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Wisconsin Farmers' Institutes / Wisconsin Farmers' Institutes : a hand-book of agriculture
Bulletin No. 11 (1897)

Galbraith, Alex.
Marketing the horse,   pp. 169-176 PDF (2.2 MB)


Page 169


MARKETING TEE HORSE.
NARKETING THE HORSE
ATEy. GALJRR..IT M, Janesville, Wis.
rhis is a very important subject and
there never was a time when it was
so important as right now; but before
we can have the horse ready for mar-
ket we must produce him. I will
therefore go back to the young colt
and follow the subject along until he
gets old enough to be ready for mar-
ket.
The breeder ought to have a certain
and distinct type of horse in mind
before starting to breed, and his con-
stant aim should be to produce only
the very best of its kind. Unless his
aim and ambition be high the prob-
ability is that he will never produce
anything valuable. He should select
the breed or breeds that he thinks are
best adapted to his conditions and cir-
cumstances, and that when raised
and marketed will net him the most
money. Assuming that he decides to
raise draft horses-and they are much
the safest for the average farmer-he
ought to aim at producing horses that
will weigh at maturity not less than
1600 to 1700 pounds. At present the
market value between a draft horse
of 1500 pounds and one of 1700
pounds, other things equal, is some-
thing like 50 per cent., and the farmer
is surely entitled to the maximum
price. But size, of course, is not
everything. The horse must be pro-
portionately made; he must be of the
best quality and stamina, sound, have
good legs and feet, good disposition
and good walking and trotting ac-
tion.
Necessity of Good Parentage.
The history of our country and of
all countries shows that our greatest
men have been the sons of good
mothers, and I have never known an
animal of outslanding merit, either in
this country or Europe, but what had
a good mother. For this reason I
would impress upon the farmers of
this state the great necessity of hav-
ing good mares to breed from, as you
might just as reasonably expect to
raise grapes from Canada thistles as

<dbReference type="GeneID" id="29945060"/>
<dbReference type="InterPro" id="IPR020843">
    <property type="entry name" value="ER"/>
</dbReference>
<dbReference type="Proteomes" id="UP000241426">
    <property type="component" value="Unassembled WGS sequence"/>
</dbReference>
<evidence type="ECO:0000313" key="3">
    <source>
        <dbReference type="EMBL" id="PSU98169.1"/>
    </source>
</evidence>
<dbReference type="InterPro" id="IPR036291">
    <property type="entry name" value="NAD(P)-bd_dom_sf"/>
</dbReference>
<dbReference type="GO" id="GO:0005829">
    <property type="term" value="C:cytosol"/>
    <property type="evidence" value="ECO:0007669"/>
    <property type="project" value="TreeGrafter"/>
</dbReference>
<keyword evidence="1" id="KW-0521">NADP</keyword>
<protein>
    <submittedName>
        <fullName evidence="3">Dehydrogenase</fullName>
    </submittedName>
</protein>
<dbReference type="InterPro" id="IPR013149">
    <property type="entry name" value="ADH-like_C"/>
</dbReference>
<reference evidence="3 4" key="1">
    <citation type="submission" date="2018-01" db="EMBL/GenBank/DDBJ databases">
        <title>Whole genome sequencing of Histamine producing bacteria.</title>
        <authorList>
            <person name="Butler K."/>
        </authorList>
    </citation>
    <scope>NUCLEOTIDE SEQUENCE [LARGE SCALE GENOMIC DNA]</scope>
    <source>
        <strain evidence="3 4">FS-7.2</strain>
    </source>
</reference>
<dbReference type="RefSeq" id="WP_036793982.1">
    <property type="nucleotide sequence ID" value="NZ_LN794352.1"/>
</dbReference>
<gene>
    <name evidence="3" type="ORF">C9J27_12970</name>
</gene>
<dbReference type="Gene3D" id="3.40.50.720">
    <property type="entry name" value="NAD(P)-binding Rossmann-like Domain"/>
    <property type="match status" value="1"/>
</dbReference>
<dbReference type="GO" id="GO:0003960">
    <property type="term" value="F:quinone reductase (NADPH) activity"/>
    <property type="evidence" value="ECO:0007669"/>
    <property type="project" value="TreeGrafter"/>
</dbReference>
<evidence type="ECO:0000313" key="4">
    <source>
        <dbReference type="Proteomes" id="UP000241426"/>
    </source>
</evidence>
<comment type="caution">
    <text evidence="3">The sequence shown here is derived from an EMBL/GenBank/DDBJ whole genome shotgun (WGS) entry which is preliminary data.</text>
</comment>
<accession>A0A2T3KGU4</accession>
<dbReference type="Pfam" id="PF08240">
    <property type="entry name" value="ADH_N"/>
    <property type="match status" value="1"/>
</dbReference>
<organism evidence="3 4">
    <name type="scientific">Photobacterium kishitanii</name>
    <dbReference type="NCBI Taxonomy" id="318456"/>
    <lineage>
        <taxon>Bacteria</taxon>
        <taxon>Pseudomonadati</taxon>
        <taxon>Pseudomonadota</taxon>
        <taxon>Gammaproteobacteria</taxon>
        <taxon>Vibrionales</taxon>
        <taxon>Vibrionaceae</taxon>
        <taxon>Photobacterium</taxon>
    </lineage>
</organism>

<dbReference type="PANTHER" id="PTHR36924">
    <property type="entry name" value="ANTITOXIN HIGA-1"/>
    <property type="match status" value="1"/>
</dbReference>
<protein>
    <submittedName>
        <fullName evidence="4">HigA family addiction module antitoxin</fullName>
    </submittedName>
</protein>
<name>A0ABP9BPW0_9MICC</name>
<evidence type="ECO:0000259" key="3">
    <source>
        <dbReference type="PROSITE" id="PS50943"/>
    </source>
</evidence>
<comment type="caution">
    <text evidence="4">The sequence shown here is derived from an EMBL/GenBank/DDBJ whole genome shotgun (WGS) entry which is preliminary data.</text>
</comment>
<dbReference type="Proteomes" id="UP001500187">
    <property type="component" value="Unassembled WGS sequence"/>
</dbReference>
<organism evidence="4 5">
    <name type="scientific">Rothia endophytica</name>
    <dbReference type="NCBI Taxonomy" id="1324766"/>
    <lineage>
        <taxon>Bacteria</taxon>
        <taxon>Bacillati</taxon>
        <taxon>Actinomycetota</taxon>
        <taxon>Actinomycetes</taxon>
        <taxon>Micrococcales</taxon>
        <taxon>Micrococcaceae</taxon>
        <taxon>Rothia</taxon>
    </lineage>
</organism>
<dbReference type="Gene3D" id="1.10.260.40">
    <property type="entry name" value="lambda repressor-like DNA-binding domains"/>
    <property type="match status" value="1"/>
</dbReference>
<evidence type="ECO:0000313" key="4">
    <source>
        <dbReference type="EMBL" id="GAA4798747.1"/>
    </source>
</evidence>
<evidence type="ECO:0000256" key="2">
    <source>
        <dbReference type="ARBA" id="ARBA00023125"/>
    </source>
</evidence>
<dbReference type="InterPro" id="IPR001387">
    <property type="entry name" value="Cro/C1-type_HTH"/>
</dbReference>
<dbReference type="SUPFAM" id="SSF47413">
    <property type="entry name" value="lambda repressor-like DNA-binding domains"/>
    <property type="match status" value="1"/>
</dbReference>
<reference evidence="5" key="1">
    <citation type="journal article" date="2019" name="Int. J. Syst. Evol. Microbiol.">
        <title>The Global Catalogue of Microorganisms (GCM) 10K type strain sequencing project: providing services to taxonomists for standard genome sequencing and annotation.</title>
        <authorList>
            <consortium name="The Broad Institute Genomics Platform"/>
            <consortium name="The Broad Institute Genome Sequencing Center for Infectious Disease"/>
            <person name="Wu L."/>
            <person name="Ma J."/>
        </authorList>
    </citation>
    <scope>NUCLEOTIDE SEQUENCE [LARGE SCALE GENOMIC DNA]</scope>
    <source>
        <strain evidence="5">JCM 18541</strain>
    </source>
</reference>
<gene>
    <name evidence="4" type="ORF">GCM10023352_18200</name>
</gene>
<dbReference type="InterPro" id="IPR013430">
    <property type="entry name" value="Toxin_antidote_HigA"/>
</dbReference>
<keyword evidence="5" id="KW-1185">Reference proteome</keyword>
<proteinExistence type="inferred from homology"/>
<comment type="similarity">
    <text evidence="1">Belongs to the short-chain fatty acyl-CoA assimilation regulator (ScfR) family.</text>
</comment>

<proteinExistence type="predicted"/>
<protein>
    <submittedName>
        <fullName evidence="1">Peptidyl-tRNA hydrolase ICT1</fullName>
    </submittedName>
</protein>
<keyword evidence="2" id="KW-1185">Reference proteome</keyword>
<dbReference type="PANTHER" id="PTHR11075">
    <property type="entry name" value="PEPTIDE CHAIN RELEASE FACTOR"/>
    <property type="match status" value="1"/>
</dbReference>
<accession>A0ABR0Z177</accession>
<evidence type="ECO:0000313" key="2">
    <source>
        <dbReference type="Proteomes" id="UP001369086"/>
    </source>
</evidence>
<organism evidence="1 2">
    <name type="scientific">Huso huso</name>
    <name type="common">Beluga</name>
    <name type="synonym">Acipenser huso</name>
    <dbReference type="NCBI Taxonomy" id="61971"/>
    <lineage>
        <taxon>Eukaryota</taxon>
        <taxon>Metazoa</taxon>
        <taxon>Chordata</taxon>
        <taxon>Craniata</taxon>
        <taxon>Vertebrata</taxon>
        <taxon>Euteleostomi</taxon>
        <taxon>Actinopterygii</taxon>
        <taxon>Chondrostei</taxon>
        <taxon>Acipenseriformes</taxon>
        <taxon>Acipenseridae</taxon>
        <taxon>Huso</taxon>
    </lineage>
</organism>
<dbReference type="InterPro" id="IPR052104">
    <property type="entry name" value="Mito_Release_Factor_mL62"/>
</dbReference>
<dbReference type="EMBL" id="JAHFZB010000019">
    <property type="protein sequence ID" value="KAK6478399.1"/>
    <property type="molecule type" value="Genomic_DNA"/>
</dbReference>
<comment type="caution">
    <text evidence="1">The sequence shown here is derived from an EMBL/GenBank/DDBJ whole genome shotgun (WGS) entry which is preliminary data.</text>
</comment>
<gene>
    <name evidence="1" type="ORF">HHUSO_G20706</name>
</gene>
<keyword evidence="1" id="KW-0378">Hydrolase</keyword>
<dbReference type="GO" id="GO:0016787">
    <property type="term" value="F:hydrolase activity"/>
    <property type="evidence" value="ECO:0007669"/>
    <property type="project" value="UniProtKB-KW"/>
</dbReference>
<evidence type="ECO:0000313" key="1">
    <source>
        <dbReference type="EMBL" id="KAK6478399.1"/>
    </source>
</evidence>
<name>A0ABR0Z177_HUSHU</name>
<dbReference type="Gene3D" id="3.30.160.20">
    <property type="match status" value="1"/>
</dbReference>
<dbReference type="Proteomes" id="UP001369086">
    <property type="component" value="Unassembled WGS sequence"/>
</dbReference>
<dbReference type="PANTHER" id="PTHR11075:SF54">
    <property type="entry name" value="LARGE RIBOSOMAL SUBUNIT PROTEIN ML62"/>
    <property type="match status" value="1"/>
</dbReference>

to raise good stock from inferior par-
ents. A great deal of the depression
and stagnation in the horse market
the last few years was directly caused
by a system of breeding that did not
sulticiently recognize the law of na-
ture that "like produces like." Indis-
criminate breeding from inferior, un-
sound, or unsuitable parents has done
great injury in the past and will con-
tinue to do so wherever and whenever
practiced. And chief among those
evils is the production of that nonde-
script animal frequently got by vio-
lent  crossing.  Very light mares
ought not to be crossed with very
heavy stallions, nor vice versa. It is
unnatural and unprofitable.  Select
the best types of brood mares avail-
able, then mate them according to
your judgment with the best and only
the best pure bred stallions you can
find of the breed you like best or is
best suited to the purpose. If you
raise draft horses see that they are so,
inot in name onlv_ but in reality, and
give this department of the farming
operations your most intelligent and
unwearying attention. No other de-
partment will, over a period of years,
yield more pleasure or a better profit
if judiciously managed.
The Brood Xlare and Colt.
It is generally admitted that the
young colts in this state, as in other
states, do not receive anything like
the care they ought to get during the
first year of their existence. The cus-
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